Yes, it would have been Impractical and Dangerous and all those Silly, Non-Pragmatic Things That Only You Spoiled, Soft Book-Readers Can Think Up, Whereas She is Hardcore – but heroes LIVE off of doing impractical, dangerous things. Heroics are often that way. At least at the point I read up to, Kerra had no idealistic counterpart to act as her foil – so we’re stuck in a Star Wars novel with no idealistic hero and a protagonist who doesn’t even make a vivid hard-edged resistance member? Wunderbar.

    Sorry about the rambling! I suppose I’ll take a different view of it and read it for the world-building, now that I’m cued in that it’s primarily sourcebook-like rather than being plot-focused. So when do I find out how many dice Kerra rolls to attack, and how many times she gets to use her Force powers per day? And how much gold, approximately, does one get for raiding Lord Damian’s hoard? And does it really all have to be in the form of statues of Lord Damian?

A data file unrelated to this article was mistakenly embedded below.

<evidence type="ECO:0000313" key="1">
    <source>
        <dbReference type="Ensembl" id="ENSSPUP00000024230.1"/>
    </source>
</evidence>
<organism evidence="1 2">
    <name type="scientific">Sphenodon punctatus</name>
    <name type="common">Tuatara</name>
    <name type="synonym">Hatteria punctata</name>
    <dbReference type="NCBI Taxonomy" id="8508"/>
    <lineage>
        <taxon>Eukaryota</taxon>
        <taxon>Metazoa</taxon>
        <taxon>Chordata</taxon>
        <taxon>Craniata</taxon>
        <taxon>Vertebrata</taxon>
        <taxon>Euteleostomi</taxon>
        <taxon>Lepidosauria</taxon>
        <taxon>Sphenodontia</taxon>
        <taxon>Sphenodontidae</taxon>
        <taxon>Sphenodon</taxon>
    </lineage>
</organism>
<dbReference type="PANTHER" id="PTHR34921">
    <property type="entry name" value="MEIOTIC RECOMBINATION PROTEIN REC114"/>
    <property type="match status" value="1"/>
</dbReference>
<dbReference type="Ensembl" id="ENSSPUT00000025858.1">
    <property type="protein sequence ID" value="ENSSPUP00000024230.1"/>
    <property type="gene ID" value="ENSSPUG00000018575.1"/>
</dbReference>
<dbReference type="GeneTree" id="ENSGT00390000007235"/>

Reply
  • March 4, 2011 at 11:49 pm
    Permalink

    I’ve finished reading it now, and here’s what I thought:
    I think that the first section of the book was thoroughly uninteresting.

    However, I thought the Dyarchy was brilliant, and Arkadia’s realm was… interesting, though it shattered my suspension of disbelief. Unfortunately, both could have done better with more time devoted to them, which again makes me irked over the first third of the book. It seems a waste to spend time dawdling about a Generic Oppressed Society when Miller had two far more interesting worlds waiting in the wings.

    I have a question about your review, though:
    “Contrast Knight Errant with the One Sith in the highly acclaimed Star Wars: Legacy comics; we don’t need to know what makes them tick, other than they’re evil and bent on total galactic domination.”